The outbreak of the COVID-19 pandemic has exposed further fault lines in the workings of the East African Community (EAC), often perceived as a beacon of regional integration on the continent.
There have been some gestures of regional solidarity. For example, the Secretariat dispatched mobile testing laboratories across the region. But the overall response of the partner states – Burundi, Kenya, Rwanda, South Sudan, Tanzania and Uganda – has been fragmented.
The EAC was re-established in 2000 between Kenya, Tanzania and Uganda, following its earlier collapse in 1977. Its revival was underpinned by both economic and political concerns. Regionalism was viewed as an avenue to respond to the growing pressures of globalisation and rekindle the region’s shared history of integration and cooperation.
Since 2000, the EAC has achieved several milestones and its membership has expanded to include Rwanda, Burundi and South Sudan. Yet, behind the veneer of these achievements, the picture is a bit more complicated. Several regional agreements have been implemented in an inconsistent manner and relations between the EAC states have been far from harmonious, particularly in recent years.
The pandemic has further exposed and exacerbated these tensions. But it has simultaneously shown the enduring appeal of the EAC’s ideals, particularly among civil society and the business community.
Points of tension
The key flash point in the region has concerned the movement of goods between member states. Four of the six EAC states are landlocked. They depend heavily on the Mombasa port in Kenya and Dar es Salaam port in Tanzania to ensure access to vital overseas imports. Getting these goods to their final destination depends on an army of truck drivers crossing borders.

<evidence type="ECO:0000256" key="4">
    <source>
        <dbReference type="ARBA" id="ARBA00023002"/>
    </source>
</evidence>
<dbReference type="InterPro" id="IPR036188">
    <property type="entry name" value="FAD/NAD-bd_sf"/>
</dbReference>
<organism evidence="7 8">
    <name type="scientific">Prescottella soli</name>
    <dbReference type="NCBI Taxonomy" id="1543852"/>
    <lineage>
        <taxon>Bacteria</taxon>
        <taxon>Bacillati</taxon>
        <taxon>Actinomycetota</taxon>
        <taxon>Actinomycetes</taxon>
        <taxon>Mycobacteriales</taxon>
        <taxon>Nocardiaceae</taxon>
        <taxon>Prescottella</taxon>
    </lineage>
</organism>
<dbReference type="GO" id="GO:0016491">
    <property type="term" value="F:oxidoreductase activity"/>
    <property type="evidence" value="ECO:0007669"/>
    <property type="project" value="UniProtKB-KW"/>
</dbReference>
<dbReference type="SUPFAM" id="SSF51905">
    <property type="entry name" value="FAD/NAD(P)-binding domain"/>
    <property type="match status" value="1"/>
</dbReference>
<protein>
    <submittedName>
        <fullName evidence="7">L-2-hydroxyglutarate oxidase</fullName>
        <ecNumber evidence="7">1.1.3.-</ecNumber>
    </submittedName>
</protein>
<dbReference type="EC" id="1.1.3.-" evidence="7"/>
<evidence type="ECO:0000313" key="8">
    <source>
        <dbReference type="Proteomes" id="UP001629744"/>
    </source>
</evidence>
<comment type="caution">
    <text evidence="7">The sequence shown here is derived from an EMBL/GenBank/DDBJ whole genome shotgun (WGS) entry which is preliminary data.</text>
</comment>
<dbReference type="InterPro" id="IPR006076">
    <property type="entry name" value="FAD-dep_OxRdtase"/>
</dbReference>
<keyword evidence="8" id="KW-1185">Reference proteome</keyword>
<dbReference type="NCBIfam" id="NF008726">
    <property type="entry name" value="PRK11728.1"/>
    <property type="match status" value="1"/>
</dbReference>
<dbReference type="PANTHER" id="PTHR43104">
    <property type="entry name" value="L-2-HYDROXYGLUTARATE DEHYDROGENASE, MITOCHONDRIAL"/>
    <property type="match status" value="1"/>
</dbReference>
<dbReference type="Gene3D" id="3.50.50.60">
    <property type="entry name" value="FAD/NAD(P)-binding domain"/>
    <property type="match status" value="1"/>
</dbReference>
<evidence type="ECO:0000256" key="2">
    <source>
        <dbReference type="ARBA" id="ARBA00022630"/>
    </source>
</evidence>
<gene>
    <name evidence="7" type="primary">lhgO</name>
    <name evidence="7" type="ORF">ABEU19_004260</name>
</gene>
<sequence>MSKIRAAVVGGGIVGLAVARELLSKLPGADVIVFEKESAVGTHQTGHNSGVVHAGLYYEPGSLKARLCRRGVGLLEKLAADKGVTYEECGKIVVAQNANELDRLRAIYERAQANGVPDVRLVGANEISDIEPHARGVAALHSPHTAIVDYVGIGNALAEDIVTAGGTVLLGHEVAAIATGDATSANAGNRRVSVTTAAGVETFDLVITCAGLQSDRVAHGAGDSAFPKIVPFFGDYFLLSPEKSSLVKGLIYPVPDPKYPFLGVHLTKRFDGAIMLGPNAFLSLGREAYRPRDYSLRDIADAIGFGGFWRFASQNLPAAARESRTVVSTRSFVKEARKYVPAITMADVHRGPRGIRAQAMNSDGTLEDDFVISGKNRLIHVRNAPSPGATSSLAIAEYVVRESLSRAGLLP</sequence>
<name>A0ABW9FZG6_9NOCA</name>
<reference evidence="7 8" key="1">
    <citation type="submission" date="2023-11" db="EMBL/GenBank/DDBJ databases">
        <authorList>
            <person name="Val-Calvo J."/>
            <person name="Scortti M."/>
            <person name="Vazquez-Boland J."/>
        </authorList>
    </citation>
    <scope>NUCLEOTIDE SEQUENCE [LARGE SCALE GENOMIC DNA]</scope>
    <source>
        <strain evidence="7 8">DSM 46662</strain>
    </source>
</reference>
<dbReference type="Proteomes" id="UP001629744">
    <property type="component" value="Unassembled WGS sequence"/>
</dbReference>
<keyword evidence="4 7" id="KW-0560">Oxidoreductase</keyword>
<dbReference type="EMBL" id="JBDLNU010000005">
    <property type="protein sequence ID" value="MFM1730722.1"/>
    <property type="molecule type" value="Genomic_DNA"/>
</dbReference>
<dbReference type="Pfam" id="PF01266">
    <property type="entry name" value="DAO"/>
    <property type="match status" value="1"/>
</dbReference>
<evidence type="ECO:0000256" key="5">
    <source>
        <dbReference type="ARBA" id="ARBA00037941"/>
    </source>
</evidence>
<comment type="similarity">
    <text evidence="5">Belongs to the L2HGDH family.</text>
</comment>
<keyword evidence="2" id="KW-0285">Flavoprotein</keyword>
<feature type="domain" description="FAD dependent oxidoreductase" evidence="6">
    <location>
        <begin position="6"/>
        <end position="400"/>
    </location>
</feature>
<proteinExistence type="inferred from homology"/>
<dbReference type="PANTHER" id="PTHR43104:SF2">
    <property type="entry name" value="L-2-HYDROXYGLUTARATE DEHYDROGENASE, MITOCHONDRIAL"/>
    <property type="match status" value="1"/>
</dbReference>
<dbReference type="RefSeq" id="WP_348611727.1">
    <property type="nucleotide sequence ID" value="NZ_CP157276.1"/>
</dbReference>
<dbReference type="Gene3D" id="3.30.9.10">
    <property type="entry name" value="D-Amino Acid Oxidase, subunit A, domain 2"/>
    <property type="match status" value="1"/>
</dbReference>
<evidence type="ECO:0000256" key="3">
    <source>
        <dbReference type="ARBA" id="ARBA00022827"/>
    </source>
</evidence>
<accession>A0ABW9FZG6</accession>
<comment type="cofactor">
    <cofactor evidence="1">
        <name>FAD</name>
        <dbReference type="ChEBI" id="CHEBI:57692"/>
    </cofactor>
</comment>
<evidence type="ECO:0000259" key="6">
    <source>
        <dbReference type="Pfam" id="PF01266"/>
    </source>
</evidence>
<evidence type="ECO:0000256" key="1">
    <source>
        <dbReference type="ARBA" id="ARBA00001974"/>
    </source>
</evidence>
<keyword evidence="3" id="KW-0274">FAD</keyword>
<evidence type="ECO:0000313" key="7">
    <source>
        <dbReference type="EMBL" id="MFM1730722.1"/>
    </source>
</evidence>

Initially, the member countries responded to the pandemic by imposing border checks and restrictions to reduce the spread of the virus. Despite their economic interdependencies, the border restrictions were imposed unilaterally.
An initial meeting of the EAC’s heads of state scheduled for April 15 was cancelled at the last minute at the request of South Sudan. The meeting was rescheduled, taking place on May 12. But the presidents of Burundi and Tanzania were not present.
This follows a growing trend over recent years, where heads of state summits – which are meant to be held twice a year – have been cancelled or postponed.
The closure of borders and the obvious tensions between the region’s leaders have led some commentators to draw parallels with the 1970s.
The first incarnation of the East African Community was established in 1967 to promote regional economic integration in the years following independence from British rule. But it didn’t last more than a decade. It collapsed in 1977 following hostilities between Uganda and Tanzania after Idi Amin’s coup, and trade disputes between Kenya and Tanzania.
For close observers of the current EAC, the fragmented response of the member states to the pandemic is not surprising. The current crisis has simply exposed pre-existing tensions between governments in the region.